Clicky buttons for the Dpad, pause button, and 4 action buttons. Pico 8 uses 2 action buttons, X and O, but I will see if there is a way in Pico 8 where you can use the top two buttons. Pico 8 apparently can access the Raspberry Pi GPIO, so I’ll look into that. The X, O, and pause buttons are keyed in, so they don’t rotate 360 degrees.
The final changes I made were making the screen hole 0.5mm larger and made the screw holes for the bottom of the Powerboost 2mm further down. Other than that, it is now done. I may add a venthole or vent strips on the backplate to make things cooler to prevent any overheating, but it is now pretty much done. Thanks for reading and have a wonderful day. The tutorial post should be out soon, depending on how busy I’ll be at work next week.
Hello, I’m grhmhome and this is my first soldering project from scratch. I’m teaching myself how to solder and wanted to do more projects so I could learn more. I’m a fan of retro-gaming and enjoy the Pico 8 platform. What is Pico 8? It is software that replicates the look and feel of an old computer or game console with fake limitations. It is available for Mac, PC, Linux, and the Raspberry Pi (the hardware we are going to be using). If you are interested in learning more, check out their website here. The best part is that you don’t even need to buy Pico 8. You can play Pico 8 games using a web browser, but if you decide to make your own Pico 8 handheld, you will need to buy a copy.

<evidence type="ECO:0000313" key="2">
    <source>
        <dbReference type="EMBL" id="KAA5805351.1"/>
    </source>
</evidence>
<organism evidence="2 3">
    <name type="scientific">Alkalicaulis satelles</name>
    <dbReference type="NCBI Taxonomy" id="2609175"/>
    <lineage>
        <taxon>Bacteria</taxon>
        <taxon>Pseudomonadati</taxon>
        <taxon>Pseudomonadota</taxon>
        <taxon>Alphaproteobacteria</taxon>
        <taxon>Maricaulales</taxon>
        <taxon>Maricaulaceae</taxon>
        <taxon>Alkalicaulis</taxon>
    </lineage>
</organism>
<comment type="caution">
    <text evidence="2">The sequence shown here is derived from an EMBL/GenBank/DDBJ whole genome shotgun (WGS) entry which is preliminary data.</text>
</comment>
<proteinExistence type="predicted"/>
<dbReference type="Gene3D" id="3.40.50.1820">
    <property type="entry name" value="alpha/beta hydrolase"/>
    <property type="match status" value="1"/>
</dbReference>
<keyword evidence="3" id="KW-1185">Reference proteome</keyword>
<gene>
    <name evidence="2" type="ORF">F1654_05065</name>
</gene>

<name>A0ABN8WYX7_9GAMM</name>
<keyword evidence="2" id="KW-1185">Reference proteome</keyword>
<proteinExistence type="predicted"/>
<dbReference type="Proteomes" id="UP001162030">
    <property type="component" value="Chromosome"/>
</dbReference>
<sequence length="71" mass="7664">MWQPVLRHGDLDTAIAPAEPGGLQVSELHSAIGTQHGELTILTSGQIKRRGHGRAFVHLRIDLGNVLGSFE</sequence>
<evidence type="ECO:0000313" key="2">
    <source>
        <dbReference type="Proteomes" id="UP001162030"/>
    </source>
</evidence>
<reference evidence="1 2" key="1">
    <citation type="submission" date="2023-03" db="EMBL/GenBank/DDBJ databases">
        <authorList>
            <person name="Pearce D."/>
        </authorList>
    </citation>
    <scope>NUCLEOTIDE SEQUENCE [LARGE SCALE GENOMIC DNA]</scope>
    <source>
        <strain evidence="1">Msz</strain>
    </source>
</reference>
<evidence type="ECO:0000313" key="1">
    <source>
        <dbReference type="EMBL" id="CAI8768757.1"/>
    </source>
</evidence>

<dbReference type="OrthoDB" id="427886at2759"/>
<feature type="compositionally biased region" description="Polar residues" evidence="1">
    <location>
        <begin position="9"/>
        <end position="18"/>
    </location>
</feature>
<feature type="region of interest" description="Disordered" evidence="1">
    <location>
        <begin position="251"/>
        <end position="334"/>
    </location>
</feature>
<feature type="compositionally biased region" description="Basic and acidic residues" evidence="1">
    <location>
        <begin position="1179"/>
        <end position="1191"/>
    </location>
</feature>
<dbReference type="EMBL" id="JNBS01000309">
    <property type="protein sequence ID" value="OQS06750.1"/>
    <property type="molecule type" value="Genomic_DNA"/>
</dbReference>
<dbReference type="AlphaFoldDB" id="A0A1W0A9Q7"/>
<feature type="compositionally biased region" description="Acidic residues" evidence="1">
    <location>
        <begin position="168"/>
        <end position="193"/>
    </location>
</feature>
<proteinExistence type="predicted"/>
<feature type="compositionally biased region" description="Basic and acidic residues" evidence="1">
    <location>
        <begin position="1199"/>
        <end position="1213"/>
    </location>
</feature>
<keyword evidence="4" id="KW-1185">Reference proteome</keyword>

My goals for this project were the following:
The console was to be designed for Pico 8 and Pico 8 only using a Raspberry Pi Zero or Zero W. It was intended to boot directly into Pico 8 and have a screen meant for Pico 8.
The console was to be designed using readily available parts such as a Raspberry Pi Zero W, generic buttons, perfboard, etc.
The project is meant to be a beginner friendly project so people who are new to soldering could use this as their first project if they wanted to.